A Coffee Journey

Everyone who loves coffee has their own unique personal journey with this complex beverage. Maybe you like drip or press, maybe you like latté, espresso, or frappé, maybe decaf or full caffeine. In coming months we’ll be bringing you a series on the finer points of many ways to grind and brew the seeds of the Coffea plant.

My personal coffee journey began at age fifteen. Before that, I hated coffee. I tasted it here and there when the grownups had some, but I couldn’t see the appeal, even with cream and sugar in it. 

That summer, our family vacationed in the small Pennsylvania town of Eagles Mere, where neighbors invited us to spend a week at their summer home. At the south end of Eagles Mere Lake in the Endless Mountains, there wasn’t much for kids to do except skinny-dip at night or walk in the woods and ride bikes by day. The first time I rode the five miles to Laporte with my new friends, our sole goal was ice cream from the country store. 

Something inexplicable came over me on that ride: a sudden, certain craving for coffee ice cream. I ordered a big double-scoop cone, and never looked back. It was as though those fleeting tastes of coffee in the past had inoculated me with the seeds of an addiction that budded on that bike ride. 

For the longest time I could only drink coffee with ample cream and sugar so that it tasted like ice cream. And I couldn’t drink it often, because it ‘tore up my gut,’ as the saying goes, so it remained a special treat just once a week or so, even through college when I tended to indulge on nights before a term paper was due. Later in grad school, I’d drink coffee from a bottomless pot at Perkins Pancake House til closing while studying for exams with my friends Kathy and Marcy. 

A few years later, between jobs, I lived for some months in an old cracker house deep in a liveoak forest in north Florida with a couple of guys and about 175 snakes. There I was introduced to the joy of drinking afternoon coffee while smoking pot for no reason other than that we could. It became a powerful recreational combination for me. Eventually I found I could drink it however it came, without sugar, without cream, without both. 

I still didn’t have a regular morning coffee habit, though, and most of my homes through the years, unless shared, didn’t have any kind of brewing technology: Coffee was always an elsewhere extravagance, at a restaurant, at work, at someone else’s house. Shortly after I moved to the North Fork Valley in 1992 (time flies!) I became an habitué of Moonrise Espresso, and got to be friends with the incomparable proprietress Nan. Mostly I went for her morning glory muffins, but also began to drink decaf fairly regularly. Still, too much and even without much caffeine, the acid got to me. Still no home brewing.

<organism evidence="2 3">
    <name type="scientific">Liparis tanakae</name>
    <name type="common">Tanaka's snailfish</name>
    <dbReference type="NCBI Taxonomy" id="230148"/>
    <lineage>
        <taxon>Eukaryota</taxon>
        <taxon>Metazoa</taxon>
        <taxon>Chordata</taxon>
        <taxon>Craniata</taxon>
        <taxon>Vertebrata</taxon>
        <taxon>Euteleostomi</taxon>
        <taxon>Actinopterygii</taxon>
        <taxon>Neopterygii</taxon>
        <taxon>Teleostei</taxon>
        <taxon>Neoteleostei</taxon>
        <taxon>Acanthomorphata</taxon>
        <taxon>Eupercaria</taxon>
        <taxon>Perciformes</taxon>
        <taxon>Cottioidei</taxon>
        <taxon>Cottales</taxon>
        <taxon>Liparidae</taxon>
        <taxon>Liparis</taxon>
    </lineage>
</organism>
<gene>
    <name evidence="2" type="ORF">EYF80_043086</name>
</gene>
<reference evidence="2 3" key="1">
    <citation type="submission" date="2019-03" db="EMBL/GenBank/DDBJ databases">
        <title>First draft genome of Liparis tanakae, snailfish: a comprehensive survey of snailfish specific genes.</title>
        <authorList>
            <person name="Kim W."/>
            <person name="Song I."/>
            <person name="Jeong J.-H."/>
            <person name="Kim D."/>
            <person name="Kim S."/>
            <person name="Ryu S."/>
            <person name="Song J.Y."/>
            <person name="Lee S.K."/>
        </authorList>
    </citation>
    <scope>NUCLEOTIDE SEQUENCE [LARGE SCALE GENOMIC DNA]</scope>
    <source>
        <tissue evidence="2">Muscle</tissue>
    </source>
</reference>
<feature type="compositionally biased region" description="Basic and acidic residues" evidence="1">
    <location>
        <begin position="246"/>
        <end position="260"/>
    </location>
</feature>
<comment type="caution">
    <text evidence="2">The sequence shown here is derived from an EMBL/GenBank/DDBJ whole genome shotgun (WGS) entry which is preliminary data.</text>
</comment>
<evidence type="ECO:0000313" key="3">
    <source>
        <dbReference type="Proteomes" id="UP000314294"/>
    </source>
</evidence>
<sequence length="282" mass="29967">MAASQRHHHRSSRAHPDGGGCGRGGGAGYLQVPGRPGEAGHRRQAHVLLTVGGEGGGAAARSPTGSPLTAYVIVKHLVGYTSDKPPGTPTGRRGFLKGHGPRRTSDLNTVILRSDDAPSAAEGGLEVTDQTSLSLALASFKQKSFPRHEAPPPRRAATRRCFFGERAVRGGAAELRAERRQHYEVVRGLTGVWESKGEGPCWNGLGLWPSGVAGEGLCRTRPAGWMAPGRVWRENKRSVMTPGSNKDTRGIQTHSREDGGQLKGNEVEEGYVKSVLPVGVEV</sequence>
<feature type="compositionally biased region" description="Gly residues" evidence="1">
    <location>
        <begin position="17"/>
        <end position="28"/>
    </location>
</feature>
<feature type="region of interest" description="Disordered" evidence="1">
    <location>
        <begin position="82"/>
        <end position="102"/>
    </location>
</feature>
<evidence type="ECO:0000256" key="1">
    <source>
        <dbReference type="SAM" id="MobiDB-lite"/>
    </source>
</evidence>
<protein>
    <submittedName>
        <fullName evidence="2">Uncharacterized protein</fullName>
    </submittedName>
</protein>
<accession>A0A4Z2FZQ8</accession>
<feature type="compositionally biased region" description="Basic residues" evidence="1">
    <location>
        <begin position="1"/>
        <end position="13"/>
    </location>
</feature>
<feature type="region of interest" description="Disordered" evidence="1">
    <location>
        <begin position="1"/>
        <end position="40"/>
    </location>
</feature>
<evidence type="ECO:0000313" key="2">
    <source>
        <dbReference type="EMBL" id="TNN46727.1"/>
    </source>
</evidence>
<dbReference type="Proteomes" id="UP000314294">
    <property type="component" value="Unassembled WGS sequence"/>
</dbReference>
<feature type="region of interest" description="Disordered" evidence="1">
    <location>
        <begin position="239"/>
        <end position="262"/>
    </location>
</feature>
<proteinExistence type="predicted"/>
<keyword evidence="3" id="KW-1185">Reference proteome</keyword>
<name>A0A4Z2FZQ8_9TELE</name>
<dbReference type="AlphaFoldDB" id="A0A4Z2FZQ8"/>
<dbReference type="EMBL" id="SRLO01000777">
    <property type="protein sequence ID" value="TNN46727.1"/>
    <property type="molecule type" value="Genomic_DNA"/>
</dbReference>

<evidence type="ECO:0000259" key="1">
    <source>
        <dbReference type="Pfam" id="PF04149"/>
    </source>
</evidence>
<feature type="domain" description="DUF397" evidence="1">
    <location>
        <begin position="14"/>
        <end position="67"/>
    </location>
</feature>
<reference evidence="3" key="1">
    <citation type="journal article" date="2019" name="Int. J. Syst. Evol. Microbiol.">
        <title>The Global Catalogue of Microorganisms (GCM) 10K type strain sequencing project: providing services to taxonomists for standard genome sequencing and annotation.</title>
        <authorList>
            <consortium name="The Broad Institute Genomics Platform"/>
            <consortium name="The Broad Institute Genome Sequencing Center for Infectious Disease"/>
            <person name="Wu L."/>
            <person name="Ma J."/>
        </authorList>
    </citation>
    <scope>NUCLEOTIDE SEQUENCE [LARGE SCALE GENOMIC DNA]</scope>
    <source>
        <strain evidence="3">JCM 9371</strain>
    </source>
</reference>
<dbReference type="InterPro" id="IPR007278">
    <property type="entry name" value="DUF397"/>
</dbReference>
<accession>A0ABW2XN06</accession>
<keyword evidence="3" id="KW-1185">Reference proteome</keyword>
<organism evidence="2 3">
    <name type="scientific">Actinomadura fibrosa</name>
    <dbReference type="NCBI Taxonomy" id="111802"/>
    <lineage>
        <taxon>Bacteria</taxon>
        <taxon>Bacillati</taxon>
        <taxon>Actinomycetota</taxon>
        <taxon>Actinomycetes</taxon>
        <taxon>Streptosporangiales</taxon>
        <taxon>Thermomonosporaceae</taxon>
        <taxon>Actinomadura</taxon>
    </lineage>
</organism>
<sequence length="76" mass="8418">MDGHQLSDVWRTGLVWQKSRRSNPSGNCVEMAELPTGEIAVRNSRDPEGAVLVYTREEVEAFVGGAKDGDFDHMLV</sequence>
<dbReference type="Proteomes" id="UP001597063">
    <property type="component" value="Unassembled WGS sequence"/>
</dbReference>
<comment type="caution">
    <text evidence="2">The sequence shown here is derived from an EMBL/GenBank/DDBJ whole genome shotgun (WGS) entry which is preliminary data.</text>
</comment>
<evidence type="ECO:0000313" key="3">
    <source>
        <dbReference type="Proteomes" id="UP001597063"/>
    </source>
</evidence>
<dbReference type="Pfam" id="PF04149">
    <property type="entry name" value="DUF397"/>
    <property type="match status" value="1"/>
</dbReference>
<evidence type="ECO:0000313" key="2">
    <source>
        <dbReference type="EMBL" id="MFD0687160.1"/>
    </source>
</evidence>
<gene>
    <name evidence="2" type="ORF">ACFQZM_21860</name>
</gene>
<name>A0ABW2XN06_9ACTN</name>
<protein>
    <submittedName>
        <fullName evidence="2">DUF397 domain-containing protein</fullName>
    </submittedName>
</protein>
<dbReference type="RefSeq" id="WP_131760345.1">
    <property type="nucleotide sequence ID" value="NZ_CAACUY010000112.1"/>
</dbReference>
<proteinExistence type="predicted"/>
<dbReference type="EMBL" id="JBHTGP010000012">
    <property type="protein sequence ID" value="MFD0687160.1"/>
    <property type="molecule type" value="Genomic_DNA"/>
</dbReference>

That changed when I got stuck at the Old Folks’ Home in DC, visiting my parents when the 9/11 horror struck. That Tuesday morning remains crystal clear in my memory, though the rest of the day has faded. The next morning, still not sure when, how, or if I’d ever get home, I woke up wanting only one thing (besides to get home). I walked through the corridors to the main lobby and greeted the hostess with a broken hug; we’d known each other fifteen years, and this was our first hug. Vera asked the question everyone was asking each other. 

Did you lose anyone? 

“No,” I said, “not that I know of. Yet. You?” 

“No.”

“Coffee,” I said. “I need coffee.”

Vera walked me to the dining room, and asked the server to “please bring Miss Rita a pot of decaf.” Every day for a week, I walked like a zombie to the dining room to collect a pot of coffee to go. I added cream and sugar and carried it back to the apartment, where I drank mug after mug until it was gone. In a world upended, that morning coffee felt like one sure thing.

One of my first purchases when I finally did get home was a French press. I’ve drunk a cup or two of coffee, mostly decaf, virtually every morning for almost twenty years. I’ve tried mail-order low-acid coffee, Starbucks, whatever-was-on-sale, regionally roasted, ground and whole beans, a porcelain dripper, an aeropress, and finally bought a coffee machine with a gold filter. Somewhere in there I started drinking vanilla lattés at our various coffee shops and stops in the valley, and eventually bought a stovetop espresso brewer to make my own full-strength vanilla lattés on Sunday mornings.

I stumbled upon Rubicon Roasting when Jay opened in Root and Vine. I’m all about locavore cuisine, and so grateful to live in this valley where we have so many wonderful locavore fruit, vegetable, and meat options. Now locally roasted coffee, too! I was thrilled, and started buying there when I could catch them open. 

When Jay moved to his current location, I planned my trips to Paonia to coincide with his hours, so I could buy coffee exclusively from his selection of fine roasts. Of course, we know now that coffee is not a sure-forever thing in a world suffering climate chaos. (Neither is chocolate.) But for as long as Jay’s in business, I’ll be buying sustainably-sourced and/or organic coffee beans from a wonderful local roaster, learning more about coffee every month, and savoring every cup. 

What’s your Coffee Journey? Email jay@rubiconroasting.com, and we’ll feature selections in upcoming posts. Thank you!

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